*6 Plaintiff contends, however, that the provisions allowing for free hunting, trapping, and fishing licenses to qualified active members of the military, MCL 324.43536a, and appropriating $1 million to address the threat of invasive fish species, MCL 324.4873a(2)(d), violate the single-object requirement because they have no necessary connection to each other or to the act's general purpose. See Livonia, 423 Mich. at 499. With respect to the latter provision, to the extent that invasive fish species threaten the habitat of native fish species, an appropriation of funds to “implement management practices” necessary to respond to the threat of invasive specifies arguably is at least germane to the scientific management of fish, wildlife, and their habitat. See Pohutski, 465 Mich. at 691. Considering that an act may authorize all things in furtherance of its general purpose without violating the single-object requirement, and given the presumption of the act's constitutionality, id., we conclude that the provision appropriating $1 million to respond to the threat of invasive fish species does not introduce a second object. Thus, the appropriation provision does not violate the Title–Object Clause.
We agree with plaintiff, however, that the act's amendment to MCL 324.43536a, which provides free hunting, trapping, and fishing licenses to qualified active members of the military, has no necessary connection to the scientific management of fish, wildlife, and their habitats. Defendants argue that the section is germane to the object of PA 281 because it dictates “who can do the actual taking (licensing).” We disagree. The Act's amendment of MCL 324.43536a does not establish criteria for obtaining or losing a license. Rather, it amends slightly a provision from PA 21, as amended by PA 108, that eliminated the $1 license fee previously paid by qualified active members of the military stationed outside of Michigan. See MCL 324.43536a(1), as amended by 2003 PA 4 and 2004 PA 545 (identifying the fee for licenses as $1). Defendant fails to explain how a $1 reduction in fees for game and fish licenses for active-duty members of the military, who maintain Michigan residency for purposes of obtaining a driver's license or voter registration but may be stationed outside of Michigan, furthers the Act's purpose of providing for the scientific management of fish, wildlife, and their habitats. Thus, we agree with plaintiff that the provision of free licenses to active members of the military is not germane to the scientific management of fish, wildlife, and their habitats, nor does it directly relate to, carry out, or implement this principal object of PA 281.8 Gillette, 312 Mich.App at 440. Consequently, we conclude that the inclusion of this provision in PA 281 violates the single-object rule of the Title–Object Clause.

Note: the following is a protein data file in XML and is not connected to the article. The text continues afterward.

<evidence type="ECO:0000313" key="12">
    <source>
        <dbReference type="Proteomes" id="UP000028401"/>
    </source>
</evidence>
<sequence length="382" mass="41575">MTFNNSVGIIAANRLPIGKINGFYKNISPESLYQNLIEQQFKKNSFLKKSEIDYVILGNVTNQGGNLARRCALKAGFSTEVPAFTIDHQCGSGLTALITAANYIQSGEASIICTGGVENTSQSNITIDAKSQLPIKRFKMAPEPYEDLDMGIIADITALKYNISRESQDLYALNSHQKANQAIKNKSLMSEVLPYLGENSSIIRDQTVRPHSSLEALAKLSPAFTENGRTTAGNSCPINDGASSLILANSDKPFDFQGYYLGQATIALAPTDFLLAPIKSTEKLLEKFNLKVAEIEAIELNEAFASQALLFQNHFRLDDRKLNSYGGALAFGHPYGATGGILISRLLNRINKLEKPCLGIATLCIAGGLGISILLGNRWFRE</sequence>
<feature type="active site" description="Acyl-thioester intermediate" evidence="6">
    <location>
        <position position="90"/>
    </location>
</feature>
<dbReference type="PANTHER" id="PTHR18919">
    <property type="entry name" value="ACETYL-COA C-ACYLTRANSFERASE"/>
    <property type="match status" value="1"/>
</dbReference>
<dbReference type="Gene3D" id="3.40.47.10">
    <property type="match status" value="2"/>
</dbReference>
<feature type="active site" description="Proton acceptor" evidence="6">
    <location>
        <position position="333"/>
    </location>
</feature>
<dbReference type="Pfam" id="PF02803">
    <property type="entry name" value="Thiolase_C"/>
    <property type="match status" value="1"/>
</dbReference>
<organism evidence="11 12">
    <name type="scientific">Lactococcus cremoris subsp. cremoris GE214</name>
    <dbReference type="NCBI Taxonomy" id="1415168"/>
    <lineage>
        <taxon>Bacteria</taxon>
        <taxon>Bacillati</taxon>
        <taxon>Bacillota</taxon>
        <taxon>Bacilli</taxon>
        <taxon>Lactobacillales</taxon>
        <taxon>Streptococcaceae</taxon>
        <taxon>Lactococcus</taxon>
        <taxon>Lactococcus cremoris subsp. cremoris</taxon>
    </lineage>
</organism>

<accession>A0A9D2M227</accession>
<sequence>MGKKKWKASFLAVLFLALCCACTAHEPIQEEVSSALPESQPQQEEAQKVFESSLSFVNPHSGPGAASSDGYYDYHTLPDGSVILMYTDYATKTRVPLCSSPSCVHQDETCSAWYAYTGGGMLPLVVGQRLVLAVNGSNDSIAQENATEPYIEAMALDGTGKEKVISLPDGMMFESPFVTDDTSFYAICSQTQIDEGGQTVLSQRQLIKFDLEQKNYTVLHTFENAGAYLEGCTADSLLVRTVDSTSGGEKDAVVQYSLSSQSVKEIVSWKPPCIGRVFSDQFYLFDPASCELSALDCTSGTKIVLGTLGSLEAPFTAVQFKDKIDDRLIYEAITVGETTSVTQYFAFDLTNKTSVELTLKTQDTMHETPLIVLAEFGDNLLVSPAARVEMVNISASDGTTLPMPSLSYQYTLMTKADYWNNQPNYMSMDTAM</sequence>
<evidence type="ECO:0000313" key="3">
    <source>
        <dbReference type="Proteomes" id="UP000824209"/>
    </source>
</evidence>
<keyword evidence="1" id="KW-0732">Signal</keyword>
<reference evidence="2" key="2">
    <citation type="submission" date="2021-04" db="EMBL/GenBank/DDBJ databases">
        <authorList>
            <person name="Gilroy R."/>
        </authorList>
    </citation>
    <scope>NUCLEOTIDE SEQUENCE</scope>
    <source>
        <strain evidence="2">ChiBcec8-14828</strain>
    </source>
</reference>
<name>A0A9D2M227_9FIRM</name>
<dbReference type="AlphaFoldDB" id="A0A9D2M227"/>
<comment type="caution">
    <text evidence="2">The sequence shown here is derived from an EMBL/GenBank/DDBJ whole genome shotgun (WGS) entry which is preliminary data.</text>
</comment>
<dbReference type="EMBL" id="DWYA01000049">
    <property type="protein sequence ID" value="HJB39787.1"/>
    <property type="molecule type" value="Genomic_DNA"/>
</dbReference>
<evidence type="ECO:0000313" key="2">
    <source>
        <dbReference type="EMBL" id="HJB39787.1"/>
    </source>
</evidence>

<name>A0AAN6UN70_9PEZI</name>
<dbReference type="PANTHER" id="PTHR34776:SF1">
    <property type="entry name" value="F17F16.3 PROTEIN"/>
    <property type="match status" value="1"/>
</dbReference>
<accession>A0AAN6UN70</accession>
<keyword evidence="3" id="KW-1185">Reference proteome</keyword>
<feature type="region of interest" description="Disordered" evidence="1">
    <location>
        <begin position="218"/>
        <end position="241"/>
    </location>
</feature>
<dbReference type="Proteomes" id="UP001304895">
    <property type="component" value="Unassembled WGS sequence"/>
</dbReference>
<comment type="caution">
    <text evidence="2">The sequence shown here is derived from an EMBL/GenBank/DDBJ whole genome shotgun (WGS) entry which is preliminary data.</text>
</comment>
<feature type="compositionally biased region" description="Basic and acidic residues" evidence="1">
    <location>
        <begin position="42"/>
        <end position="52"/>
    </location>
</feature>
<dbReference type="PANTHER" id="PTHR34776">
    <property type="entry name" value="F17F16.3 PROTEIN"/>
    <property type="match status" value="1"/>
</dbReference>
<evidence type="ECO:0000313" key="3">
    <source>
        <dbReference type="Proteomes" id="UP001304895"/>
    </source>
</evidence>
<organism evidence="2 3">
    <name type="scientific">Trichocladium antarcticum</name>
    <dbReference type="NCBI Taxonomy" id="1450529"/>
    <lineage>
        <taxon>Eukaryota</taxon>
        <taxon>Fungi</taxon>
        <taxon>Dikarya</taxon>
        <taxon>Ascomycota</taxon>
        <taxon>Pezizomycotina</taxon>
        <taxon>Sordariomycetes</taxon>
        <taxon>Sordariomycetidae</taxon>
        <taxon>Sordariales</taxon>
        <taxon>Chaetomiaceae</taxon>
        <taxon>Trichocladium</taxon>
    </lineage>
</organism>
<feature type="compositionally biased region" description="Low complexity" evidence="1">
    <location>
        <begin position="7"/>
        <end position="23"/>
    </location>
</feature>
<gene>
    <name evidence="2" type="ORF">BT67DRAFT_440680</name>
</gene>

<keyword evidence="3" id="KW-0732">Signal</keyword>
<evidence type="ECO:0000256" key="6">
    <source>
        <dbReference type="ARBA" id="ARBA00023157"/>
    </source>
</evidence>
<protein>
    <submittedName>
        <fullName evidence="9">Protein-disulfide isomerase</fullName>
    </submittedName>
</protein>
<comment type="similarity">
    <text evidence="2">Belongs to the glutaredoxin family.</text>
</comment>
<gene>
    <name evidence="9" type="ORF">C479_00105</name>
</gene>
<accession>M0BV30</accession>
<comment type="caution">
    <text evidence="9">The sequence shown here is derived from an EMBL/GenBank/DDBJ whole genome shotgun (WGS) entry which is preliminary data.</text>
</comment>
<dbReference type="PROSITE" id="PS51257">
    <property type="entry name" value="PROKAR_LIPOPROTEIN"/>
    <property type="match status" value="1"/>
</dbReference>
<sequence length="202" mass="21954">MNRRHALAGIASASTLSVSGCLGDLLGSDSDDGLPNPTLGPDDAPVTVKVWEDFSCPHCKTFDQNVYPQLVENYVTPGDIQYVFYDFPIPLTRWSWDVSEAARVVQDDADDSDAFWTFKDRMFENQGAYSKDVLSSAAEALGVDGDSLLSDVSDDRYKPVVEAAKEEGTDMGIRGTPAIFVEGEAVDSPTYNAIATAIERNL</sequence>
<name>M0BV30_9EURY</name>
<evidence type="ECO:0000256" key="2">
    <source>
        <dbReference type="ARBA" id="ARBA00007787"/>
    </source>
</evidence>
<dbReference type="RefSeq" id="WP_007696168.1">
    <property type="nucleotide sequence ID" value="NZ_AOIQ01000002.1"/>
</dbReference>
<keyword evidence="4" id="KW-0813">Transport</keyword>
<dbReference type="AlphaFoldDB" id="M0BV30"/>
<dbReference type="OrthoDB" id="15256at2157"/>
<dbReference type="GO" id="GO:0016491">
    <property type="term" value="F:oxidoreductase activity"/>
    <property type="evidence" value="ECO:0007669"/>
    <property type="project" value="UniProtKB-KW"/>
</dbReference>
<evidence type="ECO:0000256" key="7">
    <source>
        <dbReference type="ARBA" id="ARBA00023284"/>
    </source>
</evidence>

Enacting § 2 of PA 281 indicates that if any part of the act is found unconstitutional, that part may be severed from the remaining portions of the act and the act implemented to the maximum extent possible. Severability is possible in the context of a single-object violation, as we discussed in Seals v. Henry Ford Hosp., 123 Mich.App 329; 333 NW2d 272 (1983). At issue in Seals was whether the 1976 Elliot–Larson Civil Rights Act (ELCRA) required invalidation after the Legislature adopted two provisions related to polygraphs in separate amendments to the ELCRA in 1978 and 1979. The trial court held that the amendments were not germane to the ELCRA, and thus, their inclusion violated the single-object requirement in the Title–Object Clause. Relying on a prior observation by our Supreme Court that severability was not available where a law violated the constitution's single-object requirement, the trial court declined to sever the offending provisions and ruled that the ELCRA was unconstitutional. Seals, 123 Mich.App at 332–333; see In re Advisory Opinion (Being 1975 PA 227) [PA 227 I ], 396 Mich. 123, 130132; 240 NW2d 193 (1975), supplemented sub nom Advisory Opinion on Constitutionality of 1975 PA 227 (Questions 2–10), 396 Mich. 465; 242 NW2d 3 (1976) (indicating that severability was not an option to remedy a law with multiple objects because it could not be determined which object was intended by the Legislature).